When National Public Radio fired commentator Juan Williams last year, they may have hoped it would be a one-day story. But what followed was a major controversy that wound up costing a number of executives at the network their jobs. But the ordeal isn’t over for NPR. Williams has written a new book about his firing from the network that is coming out next week. The advance interviews that Williams and his wife are giving to the media make it clear he believes he was just too black and too independent to survive in what is a cloister for white, college-educated liberals.
In an interview with Politico, Williams details the way NPR tried to censor his comments and sought to have him disassociate himself from Fox News, where he also served as a commentator. Even worse, despite NPR’s claim of Olympian objectivity, Williams says its left-wing bias is reinforced by a desire to please large contributors such as George Soros:
[Williams] also believes that NPR’s coverage is skewed by its major donors — the most famous of whom, George Soros’ Open Society Foundations, gave a $1.8 million donation the same week he was fired, further stoking accusations of NPR’s liberal bias.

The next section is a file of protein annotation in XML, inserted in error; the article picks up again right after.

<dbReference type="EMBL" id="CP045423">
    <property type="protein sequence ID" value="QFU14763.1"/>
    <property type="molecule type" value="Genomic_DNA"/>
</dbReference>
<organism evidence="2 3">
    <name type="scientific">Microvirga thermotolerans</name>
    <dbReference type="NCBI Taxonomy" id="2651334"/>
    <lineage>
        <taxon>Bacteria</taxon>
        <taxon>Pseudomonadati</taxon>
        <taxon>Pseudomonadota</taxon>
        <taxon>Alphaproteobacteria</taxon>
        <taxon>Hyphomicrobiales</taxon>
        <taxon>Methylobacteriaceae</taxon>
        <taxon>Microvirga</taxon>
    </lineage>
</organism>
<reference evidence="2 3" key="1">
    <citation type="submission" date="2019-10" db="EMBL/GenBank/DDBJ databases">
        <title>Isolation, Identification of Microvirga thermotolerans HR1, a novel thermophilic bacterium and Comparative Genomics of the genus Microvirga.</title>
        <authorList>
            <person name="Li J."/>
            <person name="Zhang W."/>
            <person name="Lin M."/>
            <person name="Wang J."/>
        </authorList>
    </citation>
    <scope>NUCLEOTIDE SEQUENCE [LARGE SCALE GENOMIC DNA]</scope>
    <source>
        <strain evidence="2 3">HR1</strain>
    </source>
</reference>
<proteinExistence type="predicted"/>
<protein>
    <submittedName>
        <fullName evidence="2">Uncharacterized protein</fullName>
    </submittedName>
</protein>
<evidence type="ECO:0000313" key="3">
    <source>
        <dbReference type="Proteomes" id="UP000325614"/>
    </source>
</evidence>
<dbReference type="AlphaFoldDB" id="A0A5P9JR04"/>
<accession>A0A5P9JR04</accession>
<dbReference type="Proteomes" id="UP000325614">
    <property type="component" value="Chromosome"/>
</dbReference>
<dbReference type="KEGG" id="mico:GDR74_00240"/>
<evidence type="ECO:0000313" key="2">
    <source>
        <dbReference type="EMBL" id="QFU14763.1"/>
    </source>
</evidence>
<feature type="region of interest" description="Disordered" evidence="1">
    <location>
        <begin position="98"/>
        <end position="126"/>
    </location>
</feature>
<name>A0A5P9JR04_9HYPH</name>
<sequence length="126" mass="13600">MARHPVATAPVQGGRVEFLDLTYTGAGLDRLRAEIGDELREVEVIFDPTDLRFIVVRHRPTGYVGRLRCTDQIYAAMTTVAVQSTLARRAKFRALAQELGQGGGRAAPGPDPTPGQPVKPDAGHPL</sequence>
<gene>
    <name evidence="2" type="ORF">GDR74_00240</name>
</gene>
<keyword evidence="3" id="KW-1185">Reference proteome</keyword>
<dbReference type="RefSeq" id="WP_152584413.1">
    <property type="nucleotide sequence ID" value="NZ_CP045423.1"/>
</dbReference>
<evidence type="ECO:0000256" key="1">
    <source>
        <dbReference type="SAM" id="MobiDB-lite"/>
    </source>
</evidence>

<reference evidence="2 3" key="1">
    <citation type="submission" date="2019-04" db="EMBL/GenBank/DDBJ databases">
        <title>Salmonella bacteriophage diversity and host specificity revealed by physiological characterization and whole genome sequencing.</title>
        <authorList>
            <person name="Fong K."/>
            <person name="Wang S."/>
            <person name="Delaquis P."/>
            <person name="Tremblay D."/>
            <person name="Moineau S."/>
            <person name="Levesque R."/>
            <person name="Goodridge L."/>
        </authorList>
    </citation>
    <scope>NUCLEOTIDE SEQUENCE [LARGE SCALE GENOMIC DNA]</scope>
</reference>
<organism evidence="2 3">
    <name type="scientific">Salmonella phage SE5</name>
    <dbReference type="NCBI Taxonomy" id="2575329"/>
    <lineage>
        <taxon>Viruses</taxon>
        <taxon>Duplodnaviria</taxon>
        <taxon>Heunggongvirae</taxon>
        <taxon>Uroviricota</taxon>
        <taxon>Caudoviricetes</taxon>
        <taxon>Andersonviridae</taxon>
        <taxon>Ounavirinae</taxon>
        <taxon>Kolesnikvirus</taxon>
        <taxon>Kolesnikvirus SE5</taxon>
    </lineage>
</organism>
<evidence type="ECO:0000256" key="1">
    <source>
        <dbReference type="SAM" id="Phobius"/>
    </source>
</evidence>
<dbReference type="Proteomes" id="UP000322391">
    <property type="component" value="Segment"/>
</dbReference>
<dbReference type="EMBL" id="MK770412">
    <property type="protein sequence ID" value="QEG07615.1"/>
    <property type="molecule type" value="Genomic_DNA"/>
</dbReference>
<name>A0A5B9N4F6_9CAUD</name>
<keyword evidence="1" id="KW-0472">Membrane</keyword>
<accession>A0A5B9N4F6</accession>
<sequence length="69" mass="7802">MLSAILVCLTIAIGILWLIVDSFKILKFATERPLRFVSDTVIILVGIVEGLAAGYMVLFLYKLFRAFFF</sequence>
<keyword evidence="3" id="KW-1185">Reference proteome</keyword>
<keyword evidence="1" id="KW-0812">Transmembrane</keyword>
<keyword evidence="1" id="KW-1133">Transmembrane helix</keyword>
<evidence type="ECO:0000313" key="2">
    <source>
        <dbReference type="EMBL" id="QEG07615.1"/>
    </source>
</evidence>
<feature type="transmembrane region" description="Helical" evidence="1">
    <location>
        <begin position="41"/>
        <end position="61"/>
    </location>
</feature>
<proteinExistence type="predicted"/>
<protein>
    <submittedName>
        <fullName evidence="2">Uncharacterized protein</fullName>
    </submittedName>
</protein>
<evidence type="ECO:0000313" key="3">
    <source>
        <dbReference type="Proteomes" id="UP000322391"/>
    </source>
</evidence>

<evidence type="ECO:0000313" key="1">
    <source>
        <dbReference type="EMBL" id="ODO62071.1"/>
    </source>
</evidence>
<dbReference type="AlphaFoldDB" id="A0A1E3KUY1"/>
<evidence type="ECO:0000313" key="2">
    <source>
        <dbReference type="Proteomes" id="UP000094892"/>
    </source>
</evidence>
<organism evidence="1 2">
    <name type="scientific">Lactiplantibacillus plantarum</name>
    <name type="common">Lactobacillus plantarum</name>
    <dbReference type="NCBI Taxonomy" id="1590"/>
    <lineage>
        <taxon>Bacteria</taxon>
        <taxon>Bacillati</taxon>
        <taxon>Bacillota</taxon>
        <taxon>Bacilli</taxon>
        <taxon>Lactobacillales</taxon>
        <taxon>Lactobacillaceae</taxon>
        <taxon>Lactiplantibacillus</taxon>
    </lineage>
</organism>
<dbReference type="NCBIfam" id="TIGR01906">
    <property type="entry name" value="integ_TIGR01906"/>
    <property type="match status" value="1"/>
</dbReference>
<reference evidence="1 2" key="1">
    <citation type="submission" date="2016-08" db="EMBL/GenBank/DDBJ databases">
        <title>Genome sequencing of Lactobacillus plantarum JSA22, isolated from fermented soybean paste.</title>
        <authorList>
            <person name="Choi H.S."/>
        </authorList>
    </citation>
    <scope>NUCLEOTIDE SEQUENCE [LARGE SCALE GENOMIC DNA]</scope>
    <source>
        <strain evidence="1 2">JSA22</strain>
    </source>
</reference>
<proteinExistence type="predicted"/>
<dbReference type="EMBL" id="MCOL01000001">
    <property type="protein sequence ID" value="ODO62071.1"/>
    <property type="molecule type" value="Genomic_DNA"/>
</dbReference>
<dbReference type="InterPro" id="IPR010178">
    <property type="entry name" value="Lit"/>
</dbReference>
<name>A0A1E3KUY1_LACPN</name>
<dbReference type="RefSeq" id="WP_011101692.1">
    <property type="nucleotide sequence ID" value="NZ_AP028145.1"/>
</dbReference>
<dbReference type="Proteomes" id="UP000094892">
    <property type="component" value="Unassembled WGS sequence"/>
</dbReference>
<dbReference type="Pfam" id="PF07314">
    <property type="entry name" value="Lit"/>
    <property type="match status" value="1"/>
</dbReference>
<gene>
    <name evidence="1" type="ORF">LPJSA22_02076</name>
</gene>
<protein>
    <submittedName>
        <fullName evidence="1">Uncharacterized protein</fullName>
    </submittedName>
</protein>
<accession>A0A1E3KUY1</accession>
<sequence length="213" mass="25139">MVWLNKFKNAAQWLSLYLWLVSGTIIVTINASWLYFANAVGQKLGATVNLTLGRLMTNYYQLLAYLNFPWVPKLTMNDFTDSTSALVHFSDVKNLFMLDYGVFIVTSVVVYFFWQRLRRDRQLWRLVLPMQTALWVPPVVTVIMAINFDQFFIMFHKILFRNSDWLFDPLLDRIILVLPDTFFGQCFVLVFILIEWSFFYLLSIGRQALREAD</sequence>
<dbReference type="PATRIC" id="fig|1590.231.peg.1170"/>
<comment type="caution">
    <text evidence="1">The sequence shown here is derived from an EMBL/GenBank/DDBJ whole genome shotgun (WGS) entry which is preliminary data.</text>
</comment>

“The idea was that we have to satisfy these deep-pocketed liberals in order to keep the money flowing, and we want that money,” he said. “And it began to influence the journalism.”
While Williams says that in contrast to the behavior of NPR executives, the people at Fox were quite happy to let him say whatever he wanted to say, he doesn’t let the network completely off the hook, stating its news operation has a conservative slant. But given the refusal of the rest of the mainstream media– and especially NPR–to admit their liberal bias, Fox needn’t apologize.
Just as damning are the comments of Williams’ wife Delise, who told Newsmax:
“So-called liberals” at NPR treated her — a light-skinned African-American — as if she didn’t exist. … Delise says that she and Juan were the only blacks at NPR parties, a point confirmed by Juan. In general, both say, African-Americans were found only in low-level jobs such as security guards.
To anyone who has listened to NPR’s news programs, reports about the arrogant and insular nature of their staff and the narrow spectrum of views that are tolerated there are hardly surprising. Williams ends his book with a call for an end to the federal subsidies for this liberal enclave. It’s only a matter of time before the government gravy train stops for NPR. When it does, perhaps we’ll look back at Juan Williams’ firing as the turning point in that debate.